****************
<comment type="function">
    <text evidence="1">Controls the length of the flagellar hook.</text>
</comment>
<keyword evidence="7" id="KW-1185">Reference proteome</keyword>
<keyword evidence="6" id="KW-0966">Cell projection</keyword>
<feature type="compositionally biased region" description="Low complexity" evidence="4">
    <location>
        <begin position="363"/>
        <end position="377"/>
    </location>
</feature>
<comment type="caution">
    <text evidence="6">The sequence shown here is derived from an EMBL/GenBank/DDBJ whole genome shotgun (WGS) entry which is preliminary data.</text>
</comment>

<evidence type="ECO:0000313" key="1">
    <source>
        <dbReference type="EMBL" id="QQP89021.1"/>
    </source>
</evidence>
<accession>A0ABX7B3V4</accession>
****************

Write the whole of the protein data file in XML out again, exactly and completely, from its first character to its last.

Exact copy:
<comment type="function">
    <text evidence="1">Controls the length of the flagellar hook.</text>
</comment>
<keyword evidence="7" id="KW-1185">Reference proteome</keyword>
<keyword evidence="6" id="KW-0966">Cell projection</keyword>
<feature type="compositionally biased region" description="Low complexity" evidence="4">
    <location>
        <begin position="363"/>
        <end position="377"/>
    </location>
</feature>
<comment type="caution">
    <text evidence="6">The sequence shown here is derived from an EMBL/GenBank/DDBJ whole genome shotgun (WGS) entry which is preliminary data.</text>
</comment>

<evidence type="ECO:0000313" key="1">
    <source>
        <dbReference type="EMBL" id="QQP89021.1"/>
    </source>
</evidence>
<accession>A0ABX7B3V4</accession>